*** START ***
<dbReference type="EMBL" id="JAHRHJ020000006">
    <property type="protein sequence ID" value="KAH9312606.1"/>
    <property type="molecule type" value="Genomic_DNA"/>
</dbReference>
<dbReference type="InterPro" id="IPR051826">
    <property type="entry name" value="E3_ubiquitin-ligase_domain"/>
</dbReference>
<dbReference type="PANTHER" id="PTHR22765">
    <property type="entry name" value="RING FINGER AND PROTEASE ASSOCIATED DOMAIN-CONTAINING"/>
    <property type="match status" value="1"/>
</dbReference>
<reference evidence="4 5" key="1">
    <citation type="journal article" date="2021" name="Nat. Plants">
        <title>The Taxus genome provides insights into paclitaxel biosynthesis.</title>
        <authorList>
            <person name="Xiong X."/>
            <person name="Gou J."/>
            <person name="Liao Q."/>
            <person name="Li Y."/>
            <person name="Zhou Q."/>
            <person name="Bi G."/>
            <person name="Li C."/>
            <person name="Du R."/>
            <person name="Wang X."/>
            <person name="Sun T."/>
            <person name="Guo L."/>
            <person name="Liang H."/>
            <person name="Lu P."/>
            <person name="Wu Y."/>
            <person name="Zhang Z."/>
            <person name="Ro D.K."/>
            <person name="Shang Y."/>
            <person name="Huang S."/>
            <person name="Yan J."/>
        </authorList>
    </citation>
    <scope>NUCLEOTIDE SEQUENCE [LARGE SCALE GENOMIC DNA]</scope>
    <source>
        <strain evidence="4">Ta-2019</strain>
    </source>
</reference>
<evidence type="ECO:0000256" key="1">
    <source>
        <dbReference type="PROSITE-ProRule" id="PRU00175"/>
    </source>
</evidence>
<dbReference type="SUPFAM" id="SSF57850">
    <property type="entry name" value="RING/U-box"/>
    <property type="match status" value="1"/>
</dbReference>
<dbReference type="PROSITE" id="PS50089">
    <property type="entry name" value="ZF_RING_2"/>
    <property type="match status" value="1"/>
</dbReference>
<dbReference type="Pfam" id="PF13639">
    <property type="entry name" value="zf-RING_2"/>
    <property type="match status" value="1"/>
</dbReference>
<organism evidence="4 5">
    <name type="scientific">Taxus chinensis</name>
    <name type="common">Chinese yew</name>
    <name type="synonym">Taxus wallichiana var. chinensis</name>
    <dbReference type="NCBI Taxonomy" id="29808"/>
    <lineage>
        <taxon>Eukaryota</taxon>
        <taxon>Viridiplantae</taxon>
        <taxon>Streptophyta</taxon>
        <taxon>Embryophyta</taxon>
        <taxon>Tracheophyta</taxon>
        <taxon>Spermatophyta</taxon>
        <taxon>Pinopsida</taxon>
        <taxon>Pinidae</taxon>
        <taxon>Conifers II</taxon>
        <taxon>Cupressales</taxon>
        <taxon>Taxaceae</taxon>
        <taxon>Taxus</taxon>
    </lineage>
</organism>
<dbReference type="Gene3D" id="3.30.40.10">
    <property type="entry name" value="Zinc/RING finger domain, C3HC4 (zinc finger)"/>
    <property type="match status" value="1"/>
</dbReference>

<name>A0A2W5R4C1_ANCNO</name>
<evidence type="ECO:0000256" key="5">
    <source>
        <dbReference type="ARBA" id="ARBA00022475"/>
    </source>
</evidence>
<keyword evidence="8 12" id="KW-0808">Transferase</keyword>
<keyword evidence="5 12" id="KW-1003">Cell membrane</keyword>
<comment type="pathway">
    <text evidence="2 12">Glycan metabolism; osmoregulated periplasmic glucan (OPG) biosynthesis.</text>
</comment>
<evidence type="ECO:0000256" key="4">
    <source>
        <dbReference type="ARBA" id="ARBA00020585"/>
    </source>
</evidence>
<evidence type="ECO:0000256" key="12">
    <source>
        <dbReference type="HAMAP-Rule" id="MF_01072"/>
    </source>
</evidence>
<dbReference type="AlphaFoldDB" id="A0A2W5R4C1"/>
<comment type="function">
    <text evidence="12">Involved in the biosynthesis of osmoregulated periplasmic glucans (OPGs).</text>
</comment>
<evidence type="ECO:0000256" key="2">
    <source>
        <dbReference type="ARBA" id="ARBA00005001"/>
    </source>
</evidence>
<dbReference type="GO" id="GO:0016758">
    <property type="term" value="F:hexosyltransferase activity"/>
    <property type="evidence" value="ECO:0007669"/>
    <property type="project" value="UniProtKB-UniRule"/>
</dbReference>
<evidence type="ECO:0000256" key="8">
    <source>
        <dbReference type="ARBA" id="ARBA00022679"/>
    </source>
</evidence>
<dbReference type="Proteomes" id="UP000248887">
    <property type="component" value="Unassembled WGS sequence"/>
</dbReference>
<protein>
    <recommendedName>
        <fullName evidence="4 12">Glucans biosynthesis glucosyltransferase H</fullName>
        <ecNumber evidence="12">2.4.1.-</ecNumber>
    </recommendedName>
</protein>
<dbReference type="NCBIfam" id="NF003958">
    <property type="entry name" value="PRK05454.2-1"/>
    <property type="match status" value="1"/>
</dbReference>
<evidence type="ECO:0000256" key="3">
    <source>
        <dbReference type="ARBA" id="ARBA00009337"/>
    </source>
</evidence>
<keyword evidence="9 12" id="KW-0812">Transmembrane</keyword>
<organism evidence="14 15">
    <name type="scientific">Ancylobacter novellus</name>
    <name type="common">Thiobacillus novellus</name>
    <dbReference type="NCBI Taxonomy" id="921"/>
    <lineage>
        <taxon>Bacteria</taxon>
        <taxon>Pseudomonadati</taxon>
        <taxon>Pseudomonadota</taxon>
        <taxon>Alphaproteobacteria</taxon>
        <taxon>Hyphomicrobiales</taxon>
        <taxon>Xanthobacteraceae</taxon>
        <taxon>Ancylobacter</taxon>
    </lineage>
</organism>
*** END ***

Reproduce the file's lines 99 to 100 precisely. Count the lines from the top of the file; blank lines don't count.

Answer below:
<evidence type="ECO:0000256" key="12">
    <source>